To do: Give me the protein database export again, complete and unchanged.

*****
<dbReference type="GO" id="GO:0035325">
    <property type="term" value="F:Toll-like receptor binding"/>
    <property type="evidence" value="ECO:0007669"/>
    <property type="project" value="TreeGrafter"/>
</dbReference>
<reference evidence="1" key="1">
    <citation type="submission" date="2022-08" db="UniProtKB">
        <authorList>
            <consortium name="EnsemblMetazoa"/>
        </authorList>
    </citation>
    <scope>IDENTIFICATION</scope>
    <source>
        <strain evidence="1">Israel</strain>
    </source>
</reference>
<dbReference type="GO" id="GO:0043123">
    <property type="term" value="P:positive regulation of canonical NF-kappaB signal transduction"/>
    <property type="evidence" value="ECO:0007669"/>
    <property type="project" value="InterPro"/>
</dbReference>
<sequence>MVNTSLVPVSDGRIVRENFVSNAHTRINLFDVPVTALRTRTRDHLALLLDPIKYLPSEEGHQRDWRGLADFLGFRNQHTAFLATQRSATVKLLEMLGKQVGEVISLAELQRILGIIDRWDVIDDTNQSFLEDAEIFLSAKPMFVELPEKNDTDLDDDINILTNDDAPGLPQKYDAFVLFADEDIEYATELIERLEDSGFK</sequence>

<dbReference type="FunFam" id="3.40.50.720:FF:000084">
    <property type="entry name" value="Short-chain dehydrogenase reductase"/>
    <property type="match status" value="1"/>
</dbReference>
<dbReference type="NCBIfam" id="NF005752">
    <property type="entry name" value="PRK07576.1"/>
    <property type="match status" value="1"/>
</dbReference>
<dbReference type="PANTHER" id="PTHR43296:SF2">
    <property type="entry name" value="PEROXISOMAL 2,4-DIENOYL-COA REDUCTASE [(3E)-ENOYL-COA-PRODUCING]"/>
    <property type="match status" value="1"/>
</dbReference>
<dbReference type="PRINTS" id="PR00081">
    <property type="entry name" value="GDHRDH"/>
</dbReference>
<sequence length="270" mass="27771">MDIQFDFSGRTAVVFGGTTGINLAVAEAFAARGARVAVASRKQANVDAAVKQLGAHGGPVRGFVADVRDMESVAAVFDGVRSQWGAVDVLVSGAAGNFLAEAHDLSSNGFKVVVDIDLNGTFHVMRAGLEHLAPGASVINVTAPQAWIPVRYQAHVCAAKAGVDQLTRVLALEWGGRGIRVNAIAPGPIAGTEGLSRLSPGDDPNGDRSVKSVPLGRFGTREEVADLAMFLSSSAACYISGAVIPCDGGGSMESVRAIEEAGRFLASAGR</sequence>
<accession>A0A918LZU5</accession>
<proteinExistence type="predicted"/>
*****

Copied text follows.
<dbReference type="GO" id="GO:0035325">
    <property type="term" value="F:Toll-like receptor binding"/>
    <property type="evidence" value="ECO:0007669"/>
    <property type="project" value="TreeGrafter"/>
</dbReference>
<reference evidence="1" key="1">
    <citation type="submission" date="2022-08" db="UniProtKB">
        <authorList>
            <consortium name="EnsemblMetazoa"/>
        </authorList>
    </citation>
    <scope>IDENTIFICATION</scope>
    <source>
        <strain evidence="1">Israel</strain>
    </source>
</reference>
<dbReference type="GO" id="GO:0043123">
    <property type="term" value="P:positive regulation of canonical NF-kappaB signal transduction"/>
    <property type="evidence" value="ECO:0007669"/>
    <property type="project" value="InterPro"/>
</dbReference>
<sequence>MVNTSLVPVSDGRIVRENFVSNAHTRINLFDVPVTALRTRTRDHLALLLDPIKYLPSEEGHQRDWRGLADFLGFRNQHTAFLATQRSATVKLLEMLGKQVGEVISLAELQRILGIIDRWDVIDDTNQSFLEDAEIFLSAKPMFVELPEKNDTDLDDDINILTNDDAPGLPQKYDAFVLFADEDIEYATELIERLEDSGFK</sequence>

<dbReference type="FunFam" id="3.40.50.720:FF:000084">
    <property type="entry name" value="Short-chain dehydrogenase reductase"/>
    <property type="match status" value="1"/>
</dbReference>
<dbReference type="NCBIfam" id="NF005752">
    <property type="entry name" value="PRK07576.1"/>
    <property type="match status" value="1"/>
</dbReference>
<dbReference type="PANTHER" id="PTHR43296:SF2">
    <property type="entry name" value="PEROXISOMAL 2,4-DIENOYL-COA REDUCTASE [(3E)-ENOYL-COA-PRODUCING]"/>
    <property type="match status" value="1"/>
</dbReference>
<dbReference type="PRINTS" id="PR00081">
    <property type="entry name" value="GDHRDH"/>
</dbReference>
<sequence length="270" mass="27771">MDIQFDFSGRTAVVFGGTTGINLAVAEAFAARGARVAVASRKQANVDAAVKQLGAHGGPVRGFVADVRDMESVAAVFDGVRSQWGAVDVLVSGAAGNFLAEAHDLSSNGFKVVVDIDLNGTFHVMRAGLEHLAPGASVINVTAPQAWIPVRYQAHVCAAKAGVDQLTRVLALEWGGRGIRVNAIAPGPIAGTEGLSRLSPGDDPNGDRSVKSVPLGRFGTREEVADLAMFLSSSAACYISGAVIPCDGGGSMESVRAIEEAGRFLASAGR</sequence>
<accession>A0A918LZU5</accession>
<proteinExistence type="predicted"/>